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We're considering re-factoring a large application with a complex GUI which is isolated in a decoupled fashion from the back-end, to use the new (Python 2.6) multiprocessing module. The GUI/backend interface uses Queues with Message objects exchanged in both directions.

One thing I've just concluded (tentatively, but feel free to confirm it) is that "object identity" would not be preserved across the multiprocessing interface. Currently when our GUI publishes a Message to the back-end, it expects to get the same Message back with a result attached as an attribute. It uses object identity (if received_msg is message_i_sent:) to identify returning messages in some cases... and that seems likely not to work with multiprocessing.

This question is to ask what "gotchas" like this you have seen in actual use or can imagine one would encounter in naively using the multiprocessing module, especially in refactoring an existing single-process application. Please specify whether your answer is based on actual experience. Bonus points for providing a usable workaround for the problem.

Edit: Although my intent with this question was to gather descriptions of problems in general, I think I made two mistakes: I made it community wiki from the start (which probably makes many people ignore it, as they won't get reputation points), and I included a too-specific example which -- while I appreciate the answers -- probably made many people miss the request for general responses. I'll probably re-word and re-ask this in a new question. For now I'm accepting one answer as best merely to close the question as far as it pertains to the specific example I included. Thanks to those who did answer!

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message_i_sent.id = id(message_i_sent) and then if received_msg.id == message_i_sent.id might solve the identity gotcha (if it exists). There are plenty others though. – J.F. Sebastian Dec 18 '09 at 1:37
@JF, Thanks, I think I like that better than my alternative, which would have been adding an id in Message.__init__ using a lock-protected class attribute that increments. Your approach seems like it wouldn't need the locking or incrementing or class attribute, but would still be fully robust. I'll write that up as an answer unless you or someone else does first. – Peter Hansen Dec 18 '09 at 1:47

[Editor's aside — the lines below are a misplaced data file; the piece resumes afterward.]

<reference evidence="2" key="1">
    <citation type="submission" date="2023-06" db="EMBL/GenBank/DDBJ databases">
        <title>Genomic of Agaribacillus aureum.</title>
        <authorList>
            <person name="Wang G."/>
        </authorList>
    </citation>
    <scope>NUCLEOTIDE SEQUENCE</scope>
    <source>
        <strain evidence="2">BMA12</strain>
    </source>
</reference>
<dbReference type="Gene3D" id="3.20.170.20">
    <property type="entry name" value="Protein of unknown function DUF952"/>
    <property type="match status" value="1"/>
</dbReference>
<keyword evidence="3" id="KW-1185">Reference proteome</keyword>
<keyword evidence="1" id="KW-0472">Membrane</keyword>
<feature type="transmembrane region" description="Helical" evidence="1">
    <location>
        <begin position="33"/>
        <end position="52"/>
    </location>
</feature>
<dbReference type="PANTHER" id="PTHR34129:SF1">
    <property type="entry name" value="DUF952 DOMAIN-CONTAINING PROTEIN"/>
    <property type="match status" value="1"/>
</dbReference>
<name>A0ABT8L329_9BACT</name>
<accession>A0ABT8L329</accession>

@JF, hmm.... still thinking it through but I'm not so sure now. If an earlier message with id 1234 went through the interface, but no reference was kept on the sending side, and then another message got the same id() and was also sent, this time with a reference kept, but the first message then came back, it would incorrectly match. Follow me? – Peter Hansen Dec 18 '09 at 1:50
Peter, you're probably right, but you should make sure that ids are unique, you should experience that many problems in using an incremental counter - even though some ids may be "lost" (if messages never come back because of an error) there should be no issue. – Alan Franzoni Dec 18 '09 at 10:15
@Peter Hansen: In your example you're obviously keeping reference (via use of 'is message_i_sent'). Otherwise, '.id = uuid.uuid4()' or similar might be suitable. – J.F. Sebastian Dec 18 '09 at 13:21
up vote 2 down vote accepted

I have not used multiprocessing itself, but the problems presented are similar to experience I've had in two other domains: distributed systems, and object databases. Python object identity can be a blessing and a curse!

As for general gotchas, it helps if the application you are refactoring can acknowledge that tasks are being handled asynchronously. If not, you will generally end up managing locks, and much of the performance you could have gained by using separate processes will be lost to waiting on those locks. I will also suggest that you spend the time to build some scaffolding for debugging across processes. Truly asynchronous processes tend to be doing much more than the mind can hold and verify -- or at least my mind!